Joe McEwing from New York Mets went out in front of the pitch because it was an off-speed pitch. This was told to me after the fact. He line-drove right into my head. I fell six feet into the Colorado Rockies dugout and I had a massive concussion. The funny part of that story is I was on the lead runner like I’ve said, but when I got hit and fell, my camera jerked to the pitcher’s mound. The pitcher was walking around the pitcher’s mound on the dirt and they take my camera three times. On the fourth time, the pitcher walked off the dirt onto the grass and because I was six feet below, I was not panning with him. I was getting yelled at by the director. By the time that fourth time happened, they were yelling at me and it reached the TV truck that it was me that I was hit.

Being able to put yourself in the right place at the right time is more than half the battle.

It was like a mosh pit experience where you jumped the six feet. Were you caught by the Colorado tea or did they wonder what was going on?

I fell onto the concrete into the dugout.

I imagined there were people there that caught you and went, “Hurrah.”

This was all told to me that. I was there. The Colorado Rockies’ training staff attended to me and then they took me out in a stretcher. On my way in an ambulance, I literally woke up. The first memory I had was in the hospital.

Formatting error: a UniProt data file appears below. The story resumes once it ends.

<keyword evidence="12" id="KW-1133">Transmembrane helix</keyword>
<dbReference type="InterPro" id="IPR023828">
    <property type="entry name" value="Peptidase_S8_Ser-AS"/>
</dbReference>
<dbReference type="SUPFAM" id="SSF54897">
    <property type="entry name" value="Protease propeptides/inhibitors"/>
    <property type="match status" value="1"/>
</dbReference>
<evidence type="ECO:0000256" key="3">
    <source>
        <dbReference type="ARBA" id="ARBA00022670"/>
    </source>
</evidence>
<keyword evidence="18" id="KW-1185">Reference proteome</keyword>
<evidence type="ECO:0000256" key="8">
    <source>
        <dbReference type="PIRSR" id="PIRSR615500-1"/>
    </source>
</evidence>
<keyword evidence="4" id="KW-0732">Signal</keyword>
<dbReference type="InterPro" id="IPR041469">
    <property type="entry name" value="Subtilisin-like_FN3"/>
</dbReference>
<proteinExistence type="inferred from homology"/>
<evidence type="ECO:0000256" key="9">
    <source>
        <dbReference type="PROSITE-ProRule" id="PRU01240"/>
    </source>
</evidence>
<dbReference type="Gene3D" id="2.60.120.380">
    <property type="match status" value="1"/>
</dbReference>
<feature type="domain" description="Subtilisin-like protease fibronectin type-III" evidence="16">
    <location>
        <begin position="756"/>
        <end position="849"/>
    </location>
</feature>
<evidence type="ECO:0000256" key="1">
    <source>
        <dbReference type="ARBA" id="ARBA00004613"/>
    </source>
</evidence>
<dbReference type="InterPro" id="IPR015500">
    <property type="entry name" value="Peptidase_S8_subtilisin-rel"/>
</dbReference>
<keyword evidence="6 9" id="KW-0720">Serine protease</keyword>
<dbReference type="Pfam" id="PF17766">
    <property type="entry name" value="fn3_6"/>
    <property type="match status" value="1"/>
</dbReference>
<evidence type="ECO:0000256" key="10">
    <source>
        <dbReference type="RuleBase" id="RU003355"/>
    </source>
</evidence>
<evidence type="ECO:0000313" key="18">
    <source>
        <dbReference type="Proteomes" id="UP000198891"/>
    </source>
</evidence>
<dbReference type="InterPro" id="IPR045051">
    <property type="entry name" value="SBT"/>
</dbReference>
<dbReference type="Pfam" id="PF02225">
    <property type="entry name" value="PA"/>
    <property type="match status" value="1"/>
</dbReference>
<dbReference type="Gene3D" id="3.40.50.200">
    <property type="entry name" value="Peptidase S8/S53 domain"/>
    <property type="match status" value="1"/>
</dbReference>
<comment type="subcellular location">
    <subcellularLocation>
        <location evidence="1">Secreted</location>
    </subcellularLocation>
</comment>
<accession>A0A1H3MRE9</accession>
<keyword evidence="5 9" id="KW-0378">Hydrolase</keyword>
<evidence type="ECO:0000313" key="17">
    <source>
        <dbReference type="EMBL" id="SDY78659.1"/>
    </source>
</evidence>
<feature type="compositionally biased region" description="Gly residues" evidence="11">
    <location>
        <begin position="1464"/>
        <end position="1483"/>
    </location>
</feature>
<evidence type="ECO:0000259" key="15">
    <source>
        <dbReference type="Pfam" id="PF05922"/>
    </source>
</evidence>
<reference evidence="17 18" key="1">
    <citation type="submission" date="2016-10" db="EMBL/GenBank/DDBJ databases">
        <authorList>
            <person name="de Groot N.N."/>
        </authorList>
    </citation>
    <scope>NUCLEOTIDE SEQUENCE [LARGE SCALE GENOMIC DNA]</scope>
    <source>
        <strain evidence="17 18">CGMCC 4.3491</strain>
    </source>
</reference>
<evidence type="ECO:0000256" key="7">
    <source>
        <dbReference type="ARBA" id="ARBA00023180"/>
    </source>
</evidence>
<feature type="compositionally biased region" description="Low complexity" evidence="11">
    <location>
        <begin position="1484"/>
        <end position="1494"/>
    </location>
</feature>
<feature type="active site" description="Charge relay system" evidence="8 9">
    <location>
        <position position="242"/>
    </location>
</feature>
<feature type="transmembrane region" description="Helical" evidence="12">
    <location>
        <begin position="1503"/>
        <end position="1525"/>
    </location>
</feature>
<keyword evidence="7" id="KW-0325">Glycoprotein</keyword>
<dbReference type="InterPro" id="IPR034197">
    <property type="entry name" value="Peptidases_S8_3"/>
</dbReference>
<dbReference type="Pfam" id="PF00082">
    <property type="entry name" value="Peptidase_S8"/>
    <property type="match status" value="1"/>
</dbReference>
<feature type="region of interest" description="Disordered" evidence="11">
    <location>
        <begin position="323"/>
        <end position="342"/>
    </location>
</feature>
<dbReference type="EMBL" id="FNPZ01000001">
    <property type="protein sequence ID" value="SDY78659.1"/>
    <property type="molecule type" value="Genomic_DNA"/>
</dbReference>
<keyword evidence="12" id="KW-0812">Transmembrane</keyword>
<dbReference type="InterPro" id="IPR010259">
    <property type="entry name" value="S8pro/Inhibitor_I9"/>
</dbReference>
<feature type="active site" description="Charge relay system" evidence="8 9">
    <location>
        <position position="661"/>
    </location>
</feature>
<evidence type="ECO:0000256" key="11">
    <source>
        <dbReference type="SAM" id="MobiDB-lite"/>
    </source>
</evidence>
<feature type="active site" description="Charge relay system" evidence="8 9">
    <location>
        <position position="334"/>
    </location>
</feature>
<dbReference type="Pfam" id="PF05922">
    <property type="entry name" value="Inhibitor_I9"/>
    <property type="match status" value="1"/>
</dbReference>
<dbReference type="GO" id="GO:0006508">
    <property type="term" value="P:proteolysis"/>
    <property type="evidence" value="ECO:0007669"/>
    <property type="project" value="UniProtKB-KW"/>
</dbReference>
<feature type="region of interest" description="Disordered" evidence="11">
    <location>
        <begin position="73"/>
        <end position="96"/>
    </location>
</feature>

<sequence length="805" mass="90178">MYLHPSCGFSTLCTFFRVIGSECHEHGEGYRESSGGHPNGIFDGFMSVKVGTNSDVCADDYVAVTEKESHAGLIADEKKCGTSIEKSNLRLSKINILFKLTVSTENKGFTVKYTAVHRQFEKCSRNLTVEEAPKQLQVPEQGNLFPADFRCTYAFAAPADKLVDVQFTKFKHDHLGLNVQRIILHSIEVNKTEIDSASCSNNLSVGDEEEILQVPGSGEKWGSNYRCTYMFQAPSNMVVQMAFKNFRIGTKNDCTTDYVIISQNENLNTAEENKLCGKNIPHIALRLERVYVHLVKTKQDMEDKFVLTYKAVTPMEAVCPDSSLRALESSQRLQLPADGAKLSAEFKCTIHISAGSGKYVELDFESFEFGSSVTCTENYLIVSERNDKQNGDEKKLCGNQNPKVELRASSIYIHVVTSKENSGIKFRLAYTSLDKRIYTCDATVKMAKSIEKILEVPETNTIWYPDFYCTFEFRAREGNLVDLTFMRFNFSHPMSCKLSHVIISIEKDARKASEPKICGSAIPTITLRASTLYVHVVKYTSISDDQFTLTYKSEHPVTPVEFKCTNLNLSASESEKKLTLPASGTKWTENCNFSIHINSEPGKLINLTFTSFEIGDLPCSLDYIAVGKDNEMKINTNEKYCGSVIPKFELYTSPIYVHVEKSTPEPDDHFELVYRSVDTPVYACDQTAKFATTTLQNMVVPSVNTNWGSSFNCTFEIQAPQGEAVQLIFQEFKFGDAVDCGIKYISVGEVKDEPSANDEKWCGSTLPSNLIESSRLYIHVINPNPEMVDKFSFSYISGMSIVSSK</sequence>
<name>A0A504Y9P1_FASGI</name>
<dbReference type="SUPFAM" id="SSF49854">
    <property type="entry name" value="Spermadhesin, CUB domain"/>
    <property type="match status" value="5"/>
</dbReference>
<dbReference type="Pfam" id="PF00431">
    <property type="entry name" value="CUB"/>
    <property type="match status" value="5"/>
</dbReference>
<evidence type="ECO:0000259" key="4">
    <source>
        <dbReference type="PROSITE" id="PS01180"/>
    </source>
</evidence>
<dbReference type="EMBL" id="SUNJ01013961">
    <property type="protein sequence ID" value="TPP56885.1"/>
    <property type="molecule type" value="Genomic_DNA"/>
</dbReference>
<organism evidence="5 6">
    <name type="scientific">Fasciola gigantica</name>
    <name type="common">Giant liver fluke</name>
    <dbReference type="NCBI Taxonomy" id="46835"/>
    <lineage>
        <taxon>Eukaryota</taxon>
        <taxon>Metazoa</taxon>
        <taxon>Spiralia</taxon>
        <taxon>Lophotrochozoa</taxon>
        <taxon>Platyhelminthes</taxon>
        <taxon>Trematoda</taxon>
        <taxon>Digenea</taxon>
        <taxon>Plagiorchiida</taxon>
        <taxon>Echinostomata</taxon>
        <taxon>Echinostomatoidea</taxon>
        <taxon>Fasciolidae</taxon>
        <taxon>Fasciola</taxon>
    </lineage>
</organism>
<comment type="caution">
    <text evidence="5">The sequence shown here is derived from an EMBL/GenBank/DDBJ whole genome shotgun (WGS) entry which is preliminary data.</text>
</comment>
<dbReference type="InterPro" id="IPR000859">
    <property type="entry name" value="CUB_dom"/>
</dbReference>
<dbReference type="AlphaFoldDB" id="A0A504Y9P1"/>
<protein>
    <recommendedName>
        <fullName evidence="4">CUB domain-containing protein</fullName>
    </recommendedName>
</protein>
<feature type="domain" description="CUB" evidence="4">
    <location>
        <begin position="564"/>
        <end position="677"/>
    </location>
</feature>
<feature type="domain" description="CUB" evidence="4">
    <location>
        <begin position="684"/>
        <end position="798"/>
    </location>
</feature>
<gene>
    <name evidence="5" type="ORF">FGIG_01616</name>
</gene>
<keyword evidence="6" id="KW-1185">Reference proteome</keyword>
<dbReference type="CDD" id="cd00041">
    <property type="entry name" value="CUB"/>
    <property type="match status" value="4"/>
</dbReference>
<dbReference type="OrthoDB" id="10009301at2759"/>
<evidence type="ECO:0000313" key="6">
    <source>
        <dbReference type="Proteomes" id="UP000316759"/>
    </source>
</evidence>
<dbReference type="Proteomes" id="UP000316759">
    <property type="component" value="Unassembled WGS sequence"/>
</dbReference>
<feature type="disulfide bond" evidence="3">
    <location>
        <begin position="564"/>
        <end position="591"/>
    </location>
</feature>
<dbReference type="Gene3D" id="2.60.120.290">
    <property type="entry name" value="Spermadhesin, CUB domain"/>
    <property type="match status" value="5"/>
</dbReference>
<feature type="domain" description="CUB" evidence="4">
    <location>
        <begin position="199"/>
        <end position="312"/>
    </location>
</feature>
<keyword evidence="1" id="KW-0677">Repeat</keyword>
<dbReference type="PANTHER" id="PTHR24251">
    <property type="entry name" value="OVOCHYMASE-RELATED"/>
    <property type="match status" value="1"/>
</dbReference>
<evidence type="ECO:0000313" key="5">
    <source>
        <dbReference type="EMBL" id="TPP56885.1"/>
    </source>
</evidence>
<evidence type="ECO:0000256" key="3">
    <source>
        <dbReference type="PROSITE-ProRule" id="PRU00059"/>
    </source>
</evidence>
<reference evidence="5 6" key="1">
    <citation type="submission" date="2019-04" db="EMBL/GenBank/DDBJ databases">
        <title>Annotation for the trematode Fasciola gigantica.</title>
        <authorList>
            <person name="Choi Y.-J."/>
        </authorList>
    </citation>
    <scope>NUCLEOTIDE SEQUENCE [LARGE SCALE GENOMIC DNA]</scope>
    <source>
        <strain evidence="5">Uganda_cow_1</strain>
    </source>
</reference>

I suppose the next question you asked was, “Did I get it?”

Joe McEwing signed the ball and it was brought to me afterward.

Is it mainly sporting events? How did you start your career?

I wanted to play professional baseball. I knew in high school I needed a backup. I needed one class to round out my schedule. There was an elective, a TV Production class. Part of the description was a trip to NBC Studios in New York and a tour and to see a TV show being taped. I was like, “How bad can that be?” I fell in love with television. My other love was sports and baseball, specifically. I knew right away, I had to somehow jive these two things together.

I remember going to the NBC Studios when I was nine. I can tell you that was a long time ago. I think they were filming I Love Lucy there or something. It is inspiring and otherworldly. How did you start?

I only applied to colleges that had Television Programs. Being in New York, we have great state schools. I went to Plattsburgh State University. At the college, the TV Department had setups in the hockey and basketball arenas. I was shooting and directing hockey and basketball games before I was even a sophomore in college. I was getting great experience and it was such a high. I was like, “That’s solidified.” I knew exactly what I wanted to do. I didn’t know how to get into it.

Have you stayed with the sport? I would imagine as a sportsman yourself, you would have that sixth sense of what’s going to happen next. Do you find yourself that you were always in the right place at the right time?

You can’t teach that. That makes camera operators better than the others because it’s, like you said, placing yourself in the right position at the right time. Whether you’re doing football and you put yourself in the right spot of the end zone and get the pass coming or you would be doing a horse race and you position yourself in the right spot to get the horse in the paddock coming around that everyone wants to get a shot of. It’s being able to put yourself in the right place at the right time is like more than half the battle.